Fight against terrorism
The United Nations is involved in the fight against terrorism through several mechanisms.
Sanctions regimes against entities and individual associated with Al-Qaida (1267 Committee) and the Taliban (1988 Committee)
The UN introduced a sanctions regime against entities and individuals associated with Al-Qaida and the Taliban within the framework of resolution 1267 of 15 October 1999, (arms embargo, travel bans and the freezing of assets). This resolution established a Sanctions Committee, known as Committee 1267, which brings together all of the Security Council members. The Committee benefits from the support of a “Monitoring Team” made up of independent experts appointed by the Secretary-General.
The arrangements put in place by resolution 1267 were improved by resolution 1822 (2008) and by resolution 1904, co-sponsored by France and adopted unanimously by the Security Council on 17 December 2009. Resolution 1904 brought substantial improvements to the functioning of the Sanctions Committee established by resolution 1267 in terms of efficiency, transparency and fairness.
The resolution created an Ombudsperson who will study in an impartial and independent manner the requests for delisting by individuals under UN sanctions, and will report to the Sanctions Committee. These requests will be submitted directly to the office of the ombudsperson. The Secretary General appointed Ms. Kimberly Prost, a Canadian judge, as ombudsperson in June 2010.
The sanctions regime was overhauled with resolutions 1988 and 1989, adopted unanimously on 30 June 2011, which separates the Taliban and Al Qaeda lists. France cosponsored both these resolutions.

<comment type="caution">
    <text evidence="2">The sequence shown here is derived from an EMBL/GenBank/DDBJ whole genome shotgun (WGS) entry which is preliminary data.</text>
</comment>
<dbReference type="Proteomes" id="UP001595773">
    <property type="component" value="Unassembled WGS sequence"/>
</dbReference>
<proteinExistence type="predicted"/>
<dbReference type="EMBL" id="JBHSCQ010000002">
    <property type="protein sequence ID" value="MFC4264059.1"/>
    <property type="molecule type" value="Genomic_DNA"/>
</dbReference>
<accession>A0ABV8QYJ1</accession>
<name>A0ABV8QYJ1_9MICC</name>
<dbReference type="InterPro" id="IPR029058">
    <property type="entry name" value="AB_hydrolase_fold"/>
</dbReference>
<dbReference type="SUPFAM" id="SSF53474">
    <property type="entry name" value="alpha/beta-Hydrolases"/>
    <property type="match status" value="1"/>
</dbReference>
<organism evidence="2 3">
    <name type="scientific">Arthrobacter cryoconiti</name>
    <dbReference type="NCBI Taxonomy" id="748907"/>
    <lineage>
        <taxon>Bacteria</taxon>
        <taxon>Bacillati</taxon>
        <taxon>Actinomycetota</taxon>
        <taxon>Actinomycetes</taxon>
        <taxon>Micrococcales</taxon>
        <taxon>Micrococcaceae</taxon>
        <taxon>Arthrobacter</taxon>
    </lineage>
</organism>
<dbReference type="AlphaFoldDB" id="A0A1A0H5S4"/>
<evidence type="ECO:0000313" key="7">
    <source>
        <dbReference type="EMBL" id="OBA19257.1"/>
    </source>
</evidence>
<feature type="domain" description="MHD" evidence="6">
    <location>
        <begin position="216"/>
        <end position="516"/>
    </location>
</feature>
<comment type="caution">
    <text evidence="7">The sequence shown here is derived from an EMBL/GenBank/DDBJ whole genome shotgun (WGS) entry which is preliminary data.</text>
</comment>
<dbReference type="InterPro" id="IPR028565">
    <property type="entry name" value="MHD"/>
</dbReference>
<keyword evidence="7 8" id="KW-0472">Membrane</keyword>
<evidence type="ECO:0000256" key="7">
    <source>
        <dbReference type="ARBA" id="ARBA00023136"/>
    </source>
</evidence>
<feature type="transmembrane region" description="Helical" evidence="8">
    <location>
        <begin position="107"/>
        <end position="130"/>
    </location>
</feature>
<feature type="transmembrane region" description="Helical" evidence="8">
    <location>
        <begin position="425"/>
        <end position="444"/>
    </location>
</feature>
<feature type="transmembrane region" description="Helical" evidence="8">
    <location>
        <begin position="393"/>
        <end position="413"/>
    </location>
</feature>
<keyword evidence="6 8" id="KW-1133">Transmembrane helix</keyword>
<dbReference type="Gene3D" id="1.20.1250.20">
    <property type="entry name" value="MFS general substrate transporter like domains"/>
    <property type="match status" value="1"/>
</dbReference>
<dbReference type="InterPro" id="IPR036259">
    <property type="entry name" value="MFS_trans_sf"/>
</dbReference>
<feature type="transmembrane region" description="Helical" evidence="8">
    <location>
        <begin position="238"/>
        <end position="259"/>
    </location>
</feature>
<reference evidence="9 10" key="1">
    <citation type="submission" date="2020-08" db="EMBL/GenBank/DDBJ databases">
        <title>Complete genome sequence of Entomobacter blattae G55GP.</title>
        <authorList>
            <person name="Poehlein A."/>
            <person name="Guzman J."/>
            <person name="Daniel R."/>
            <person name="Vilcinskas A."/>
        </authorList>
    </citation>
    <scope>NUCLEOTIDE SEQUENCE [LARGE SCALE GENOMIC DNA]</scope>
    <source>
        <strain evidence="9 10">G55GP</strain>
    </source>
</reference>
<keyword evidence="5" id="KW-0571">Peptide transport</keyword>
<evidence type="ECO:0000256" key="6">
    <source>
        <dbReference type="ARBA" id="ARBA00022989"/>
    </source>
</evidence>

— Resolution 1988 creates a country-specific sanctions regime for the Taliban and those associated with them in constituting a threat to the peace, stability and security ofAfghanistan. It establishes a new sanctions committee. The sanctions remain the same (asset freeze, arme embargo, travel ban). The resolution calls upon Member States to coordinate their delisting requests with the government of Afghanistan.
On 15 July 2011, the Security Council decided to withdraw 14 names from the list sanctioning the Taliban, bringing to 123 the number of sanctioned individuals (learn more about Afghanistan).
— Resolution 1989 maintains the 1267 sanctions committee which now applies only to Al Qaeda. A new delisting process is set up: whereas before, any delisting required a unanimous consent from the Committee (composed of all members of the Security Council), now a delisting recommended by the Ombudsperson or requested by the designating State will be effective after 60 days unless there is a consensus by the Committee that the individual or entity should remain on the sanctions list. Each member of the Committee will have the possibility to request a decision of the Security Council on the matter.
After resolution 1904, resolution 1989 made substantial new improvements to the functioning of the Sanctions Committee established by resolution 1267 in terms of efficiency, transparency and fairness, in particular by strengthening the powers of the ombudsperson.
- Fight against terrorism - 1373 Committee